In brief, we conclude that Circle was given a full opportunity to review Parke's exhibits when those exhibits were entered into evidence at the hearing. Circle has proffered nothing but speculation that the duplicate exhibits submitted to the arbitrator by Parke included any new or improper materials. We further conclude that Circle has failed to prove that the arbitrator refused to consider material evidence in rendering his decision. The arbitrator, who by Circle's own concession had reviewed some of the exhibits and glanced at others during the hearing, did not respond to Circle's letter requesting the specification of particular exhibits needed for duplication. This failure to respond suggests either that the arbitrator ultimately did not require any of the exhibits in making his decision, or, as the district court noted, “that in the end, either the AAA or the arbitrator did discover the missing documents and review them before issuing his award.” Circle Indus., USA, Inc. v. Parke Constr. Group, No. 97-CV-3334(SJ), 1998 WL 713305, at *6 (E.D.N.Y. Oct.8, 1998). Circle thus has failed to establish a violation of the AAA rules sufficient to require vacatur of the award.
For the foregoing reasons, we affirm the district court's denial of Circle's motion to remand this action and its judgment confirming the arbitration award. We reverse, however, that portion of the district court's order that granted attorneys' fees to Parke pursuant to 28 U.S.C. § 1447(c).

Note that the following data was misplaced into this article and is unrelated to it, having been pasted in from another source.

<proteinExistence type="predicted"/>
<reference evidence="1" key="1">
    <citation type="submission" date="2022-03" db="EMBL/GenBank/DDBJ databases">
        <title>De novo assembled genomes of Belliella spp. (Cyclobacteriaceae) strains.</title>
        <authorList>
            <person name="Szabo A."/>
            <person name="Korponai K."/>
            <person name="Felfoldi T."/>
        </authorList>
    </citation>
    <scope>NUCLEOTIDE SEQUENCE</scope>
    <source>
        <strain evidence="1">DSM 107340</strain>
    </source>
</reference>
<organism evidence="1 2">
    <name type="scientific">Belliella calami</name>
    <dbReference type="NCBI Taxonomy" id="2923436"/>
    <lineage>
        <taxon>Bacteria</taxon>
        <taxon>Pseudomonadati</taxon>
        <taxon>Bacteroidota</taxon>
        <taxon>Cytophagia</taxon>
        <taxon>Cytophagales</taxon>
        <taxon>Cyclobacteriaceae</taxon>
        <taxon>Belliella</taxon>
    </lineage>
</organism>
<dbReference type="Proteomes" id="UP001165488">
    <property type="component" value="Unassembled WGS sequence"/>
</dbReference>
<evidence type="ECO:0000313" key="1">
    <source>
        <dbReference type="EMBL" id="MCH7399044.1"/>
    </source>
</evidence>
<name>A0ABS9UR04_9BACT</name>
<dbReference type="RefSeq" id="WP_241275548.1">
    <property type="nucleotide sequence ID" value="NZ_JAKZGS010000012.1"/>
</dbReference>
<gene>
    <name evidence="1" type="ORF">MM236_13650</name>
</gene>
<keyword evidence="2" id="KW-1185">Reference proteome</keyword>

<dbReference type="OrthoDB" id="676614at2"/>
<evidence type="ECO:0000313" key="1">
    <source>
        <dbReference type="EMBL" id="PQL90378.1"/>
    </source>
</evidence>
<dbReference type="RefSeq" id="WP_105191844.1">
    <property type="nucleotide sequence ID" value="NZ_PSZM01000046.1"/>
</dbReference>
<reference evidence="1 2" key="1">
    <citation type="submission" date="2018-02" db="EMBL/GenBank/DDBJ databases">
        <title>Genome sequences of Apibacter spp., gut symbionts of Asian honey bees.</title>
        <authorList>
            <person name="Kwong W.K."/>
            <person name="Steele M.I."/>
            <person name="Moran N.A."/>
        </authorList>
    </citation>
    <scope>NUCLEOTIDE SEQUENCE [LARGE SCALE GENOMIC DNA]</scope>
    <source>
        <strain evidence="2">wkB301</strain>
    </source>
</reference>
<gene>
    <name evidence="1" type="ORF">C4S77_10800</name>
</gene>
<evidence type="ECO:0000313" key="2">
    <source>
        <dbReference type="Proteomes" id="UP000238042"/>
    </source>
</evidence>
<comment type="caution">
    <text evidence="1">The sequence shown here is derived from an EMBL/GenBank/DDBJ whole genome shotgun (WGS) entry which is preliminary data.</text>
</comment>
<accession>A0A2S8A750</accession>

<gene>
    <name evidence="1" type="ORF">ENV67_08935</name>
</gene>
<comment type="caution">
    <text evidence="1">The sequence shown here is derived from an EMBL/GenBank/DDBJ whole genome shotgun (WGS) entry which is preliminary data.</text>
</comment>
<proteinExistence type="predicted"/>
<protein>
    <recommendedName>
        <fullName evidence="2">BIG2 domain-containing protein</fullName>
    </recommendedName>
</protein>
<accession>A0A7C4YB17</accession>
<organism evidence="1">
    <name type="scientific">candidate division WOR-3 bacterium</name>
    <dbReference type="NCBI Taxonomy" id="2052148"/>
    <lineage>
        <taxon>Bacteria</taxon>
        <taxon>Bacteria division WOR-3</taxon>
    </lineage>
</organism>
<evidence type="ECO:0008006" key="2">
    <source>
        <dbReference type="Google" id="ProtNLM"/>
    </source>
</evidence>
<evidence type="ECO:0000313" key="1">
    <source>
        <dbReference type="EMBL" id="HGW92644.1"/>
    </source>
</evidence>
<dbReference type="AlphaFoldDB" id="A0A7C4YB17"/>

1. Commercial Arbitration Rules 29, 31 and 32 of the American Arbitration Association state in pertinent part:29. Order of Proceedings and Communications with Arbitrator ․ The arbitrator has the discretion to vary this procedure but shall afford a full and equal opportunity to all parties for the presentation of any material and relevant evidence.31. Evidence ․ The parties may offer such evidence as is relevant and material to the dispute and shall produce such evidence as the arbitrator may deem necessary to an understanding and determination of the dispute․․ All evidence shall be taken in the presence of all of the arbitrators and all of the parties, except where any of the parties is absent in default or has waived the right to be present.32. Evidence by Affidavit and Posthearing Filing of Documents or Other Evidence ․ If the parties agree or the arbitrator directs that documents or other evidence be submitted to the arbitrator after the hearing, the documents or other evidence shall be filed with the AAA for transmission to the arbitrator. All parties shall be afforded an opportunity to examine such documents or other evidence.
SOTOMAYOR, Circuit Judge: